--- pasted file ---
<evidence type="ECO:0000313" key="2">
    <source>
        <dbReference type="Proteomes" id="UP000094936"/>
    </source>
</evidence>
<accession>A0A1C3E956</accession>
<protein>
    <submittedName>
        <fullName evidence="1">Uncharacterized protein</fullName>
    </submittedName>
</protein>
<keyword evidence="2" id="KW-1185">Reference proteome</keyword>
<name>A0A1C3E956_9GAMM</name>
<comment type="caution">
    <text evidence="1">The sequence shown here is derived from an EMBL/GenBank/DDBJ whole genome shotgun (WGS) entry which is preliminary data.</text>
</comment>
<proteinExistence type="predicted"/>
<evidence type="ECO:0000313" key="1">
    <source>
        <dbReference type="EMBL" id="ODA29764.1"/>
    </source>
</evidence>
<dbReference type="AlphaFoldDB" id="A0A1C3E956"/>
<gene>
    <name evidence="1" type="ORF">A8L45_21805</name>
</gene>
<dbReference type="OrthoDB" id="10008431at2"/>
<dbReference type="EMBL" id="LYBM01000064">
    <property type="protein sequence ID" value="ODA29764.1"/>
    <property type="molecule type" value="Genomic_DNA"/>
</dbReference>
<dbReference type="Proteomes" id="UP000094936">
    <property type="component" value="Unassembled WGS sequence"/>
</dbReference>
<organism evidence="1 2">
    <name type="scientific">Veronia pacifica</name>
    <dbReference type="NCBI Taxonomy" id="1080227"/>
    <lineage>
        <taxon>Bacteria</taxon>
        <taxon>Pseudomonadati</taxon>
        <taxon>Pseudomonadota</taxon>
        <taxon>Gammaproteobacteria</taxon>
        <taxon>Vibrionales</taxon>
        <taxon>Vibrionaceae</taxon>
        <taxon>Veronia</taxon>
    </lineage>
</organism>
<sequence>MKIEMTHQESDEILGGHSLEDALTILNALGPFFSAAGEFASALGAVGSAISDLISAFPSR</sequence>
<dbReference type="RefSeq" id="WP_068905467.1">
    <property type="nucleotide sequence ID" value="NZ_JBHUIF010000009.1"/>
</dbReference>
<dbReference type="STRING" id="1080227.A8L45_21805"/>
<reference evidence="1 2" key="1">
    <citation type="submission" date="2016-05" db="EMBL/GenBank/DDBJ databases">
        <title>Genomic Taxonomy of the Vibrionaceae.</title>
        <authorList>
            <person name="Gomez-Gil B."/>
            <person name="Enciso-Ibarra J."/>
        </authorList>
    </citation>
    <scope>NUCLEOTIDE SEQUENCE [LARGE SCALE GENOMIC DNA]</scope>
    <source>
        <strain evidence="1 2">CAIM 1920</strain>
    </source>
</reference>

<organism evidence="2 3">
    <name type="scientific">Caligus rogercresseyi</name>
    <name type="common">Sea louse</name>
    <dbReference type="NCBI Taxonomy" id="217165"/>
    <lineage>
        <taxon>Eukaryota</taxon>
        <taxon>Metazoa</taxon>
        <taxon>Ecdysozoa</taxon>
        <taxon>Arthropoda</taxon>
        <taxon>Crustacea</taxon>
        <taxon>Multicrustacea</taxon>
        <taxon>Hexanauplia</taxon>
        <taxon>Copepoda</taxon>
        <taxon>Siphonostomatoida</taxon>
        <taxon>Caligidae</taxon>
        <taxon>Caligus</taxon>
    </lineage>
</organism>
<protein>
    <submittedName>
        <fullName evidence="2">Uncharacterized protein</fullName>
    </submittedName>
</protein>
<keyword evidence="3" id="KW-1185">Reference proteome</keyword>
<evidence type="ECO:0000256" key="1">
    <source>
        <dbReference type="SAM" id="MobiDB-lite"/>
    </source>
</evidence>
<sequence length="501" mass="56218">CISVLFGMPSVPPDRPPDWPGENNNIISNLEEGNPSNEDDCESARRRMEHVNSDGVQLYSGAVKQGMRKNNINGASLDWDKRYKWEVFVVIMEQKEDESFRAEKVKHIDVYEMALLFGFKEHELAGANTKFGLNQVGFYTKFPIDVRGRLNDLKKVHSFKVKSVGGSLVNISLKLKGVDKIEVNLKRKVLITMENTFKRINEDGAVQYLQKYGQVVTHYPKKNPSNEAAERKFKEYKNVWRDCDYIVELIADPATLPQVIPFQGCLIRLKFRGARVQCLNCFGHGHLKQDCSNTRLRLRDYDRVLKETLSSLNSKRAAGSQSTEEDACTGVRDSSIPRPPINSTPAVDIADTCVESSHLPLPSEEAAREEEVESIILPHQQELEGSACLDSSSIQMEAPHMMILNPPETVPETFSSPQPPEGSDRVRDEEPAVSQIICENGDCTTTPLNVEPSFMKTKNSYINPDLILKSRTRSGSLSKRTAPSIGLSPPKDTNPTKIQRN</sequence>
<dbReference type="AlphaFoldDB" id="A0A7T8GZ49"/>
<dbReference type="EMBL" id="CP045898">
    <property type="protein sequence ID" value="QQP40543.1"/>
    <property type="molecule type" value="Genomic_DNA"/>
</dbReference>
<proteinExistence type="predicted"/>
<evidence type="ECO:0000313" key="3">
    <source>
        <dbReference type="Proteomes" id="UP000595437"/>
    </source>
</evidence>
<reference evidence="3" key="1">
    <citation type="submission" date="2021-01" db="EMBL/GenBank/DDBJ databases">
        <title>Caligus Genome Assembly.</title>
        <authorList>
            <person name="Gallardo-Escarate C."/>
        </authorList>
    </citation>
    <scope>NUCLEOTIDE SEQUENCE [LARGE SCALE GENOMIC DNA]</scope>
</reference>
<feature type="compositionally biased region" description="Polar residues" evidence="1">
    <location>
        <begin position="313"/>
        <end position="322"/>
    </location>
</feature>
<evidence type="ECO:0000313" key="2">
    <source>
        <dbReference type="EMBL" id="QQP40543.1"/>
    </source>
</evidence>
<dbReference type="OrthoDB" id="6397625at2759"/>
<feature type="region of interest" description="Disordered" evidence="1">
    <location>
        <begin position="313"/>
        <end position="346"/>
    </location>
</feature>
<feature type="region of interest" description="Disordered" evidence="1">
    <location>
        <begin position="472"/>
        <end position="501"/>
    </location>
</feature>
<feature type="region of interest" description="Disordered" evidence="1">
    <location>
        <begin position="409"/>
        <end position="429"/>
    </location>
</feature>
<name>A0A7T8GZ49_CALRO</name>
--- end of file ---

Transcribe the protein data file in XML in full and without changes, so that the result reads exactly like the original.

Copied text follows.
<evidence type="ECO:0000313" key="2">
    <source>
        <dbReference type="Proteomes" id="UP000094936"/>
    </source>
</evidence>
<accession>A0A1C3E956</accession>
<protein>
    <submittedName>
        <fullName evidence="1">Uncharacterized protein</fullName>
    </submittedName>
</protein>
<keyword evidence="2" id="KW-1185">Reference proteome</keyword>
<name>A0A1C3E956_9GAMM</name>
<comment type="caution">
    <text evidence="1">The sequence shown here is derived from an EMBL/GenBank/DDBJ whole genome shotgun (WGS) entry which is preliminary data.</text>
</comment>
<proteinExistence type="predicted"/>
<evidence type="ECO:0000313" key="1">
    <source>
        <dbReference type="EMBL" id="ODA29764.1"/>
    </source>
</evidence>
<dbReference type="AlphaFoldDB" id="A0A1C3E956"/>
<gene>
    <name evidence="1" type="ORF">A8L45_21805</name>
</gene>
<dbReference type="OrthoDB" id="10008431at2"/>
<dbReference type="EMBL" id="LYBM01000064">
    <property type="protein sequence ID" value="ODA29764.1"/>
    <property type="molecule type" value="Genomic_DNA"/>
</dbReference>
<dbReference type="Proteomes" id="UP000094936">
    <property type="component" value="Unassembled WGS sequence"/>
</dbReference>
<organism evidence="1 2">
    <name type="scientific">Veronia pacifica</name>
    <dbReference type="NCBI Taxonomy" id="1080227"/>
    <lineage>
        <taxon>Bacteria</taxon>
        <taxon>Pseudomonadati</taxon>
        <taxon>Pseudomonadota</taxon>
        <taxon>Gammaproteobacteria</taxon>
        <taxon>Vibrionales</taxon>
        <taxon>Vibrionaceae</taxon>
        <taxon>Veronia</taxon>
    </lineage>
</organism>
<sequence>MKIEMTHQESDEILGGHSLEDALTILNALGPFFSAAGEFASALGAVGSAISDLISAFPSR</sequence>
<dbReference type="RefSeq" id="WP_068905467.1">
    <property type="nucleotide sequence ID" value="NZ_JBHUIF010000009.1"/>
</dbReference>
<dbReference type="STRING" id="1080227.A8L45_21805"/>
<reference evidence="1 2" key="1">
    <citation type="submission" date="2016-05" db="EMBL/GenBank/DDBJ databases">
        <title>Genomic Taxonomy of the Vibrionaceae.</title>
        <authorList>
            <person name="Gomez-Gil B."/>
            <person name="Enciso-Ibarra J."/>
        </authorList>
    </citation>
    <scope>NUCLEOTIDE SEQUENCE [LARGE SCALE GENOMIC DNA]</scope>
    <source>
        <strain evidence="1 2">CAIM 1920</strain>
    </source>
</reference>

<organism evidence="2 3">
    <name type="scientific">Caligus rogercresseyi</name>
    <name type="common">Sea louse</name>
    <dbReference type="NCBI Taxonomy" id="217165"/>
    <lineage>
        <taxon>Eukaryota</taxon>
        <taxon>Metazoa</taxon>
        <taxon>Ecdysozoa</taxon>
        <taxon>Arthropoda</taxon>
        <taxon>Crustacea</taxon>
        <taxon>Multicrustacea</taxon>
        <taxon>Hexanauplia</taxon>
        <taxon>Copepoda</taxon>
        <taxon>Siphonostomatoida</taxon>
        <taxon>Caligidae</taxon>
        <taxon>Caligus</taxon>
    </lineage>
</organism>
<protein>
    <submittedName>
        <fullName evidence="2">Uncharacterized protein</fullName>
    </submittedName>
</protein>
<keyword evidence="3" id="KW-1185">Reference proteome</keyword>
<evidence type="ECO:0000256" key="1">
    <source>
        <dbReference type="SAM" id="MobiDB-lite"/>
    </source>
</evidence>
<sequence length="501" mass="56218">CISVLFGMPSVPPDRPPDWPGENNNIISNLEEGNPSNEDDCESARRRMEHVNSDGVQLYSGAVKQGMRKNNINGASLDWDKRYKWEVFVVIMEQKEDESFRAEKVKHIDVYEMALLFGFKEHELAGANTKFGLNQVGFYTKFPIDVRGRLNDLKKVHSFKVKSVGGSLVNISLKLKGVDKIEVNLKRKVLITMENTFKRINEDGAVQYLQKYGQVVTHYPKKNPSNEAAERKFKEYKNVWRDCDYIVELIADPATLPQVIPFQGCLIRLKFRGARVQCLNCFGHGHLKQDCSNTRLRLRDYDRVLKETLSSLNSKRAAGSQSTEEDACTGVRDSSIPRPPINSTPAVDIADTCVESSHLPLPSEEAAREEEVESIILPHQQELEGSACLDSSSIQMEAPHMMILNPPETVPETFSSPQPPEGSDRVRDEEPAVSQIICENGDCTTTPLNVEPSFMKTKNSYINPDLILKSRTRSGSLSKRTAPSIGLSPPKDTNPTKIQRN</sequence>
<dbReference type="AlphaFoldDB" id="A0A7T8GZ49"/>
<dbReference type="EMBL" id="CP045898">
    <property type="protein sequence ID" value="QQP40543.1"/>
    <property type="molecule type" value="Genomic_DNA"/>
</dbReference>
<proteinExistence type="predicted"/>
<evidence type="ECO:0000313" key="3">
    <source>
        <dbReference type="Proteomes" id="UP000595437"/>
    </source>
</evidence>
<reference evidence="3" key="1">
    <citation type="submission" date="2021-01" db="EMBL/GenBank/DDBJ databases">
        <title>Caligus Genome Assembly.</title>
        <authorList>
            <person name="Gallardo-Escarate C."/>
        </authorList>
    </citation>
    <scope>NUCLEOTIDE SEQUENCE [LARGE SCALE GENOMIC DNA]</scope>
</reference>
<feature type="compositionally biased region" description="Polar residues" evidence="1">
    <location>
        <begin position="313"/>
        <end position="322"/>
    </location>
</feature>
<evidence type="ECO:0000313" key="2">
    <source>
        <dbReference type="EMBL" id="QQP40543.1"/>
    </source>
</evidence>
<dbReference type="OrthoDB" id="6397625at2759"/>
<feature type="region of interest" description="Disordered" evidence="1">
    <location>
        <begin position="313"/>
        <end position="346"/>
    </location>
</feature>
<feature type="region of interest" description="Disordered" evidence="1">
    <location>
        <begin position="472"/>
        <end position="501"/>
    </location>
</feature>
<feature type="region of interest" description="Disordered" evidence="1">
    <location>
        <begin position="409"/>
        <end position="429"/>
    </location>
</feature>
<name>A0A7T8GZ49_CALRO</name>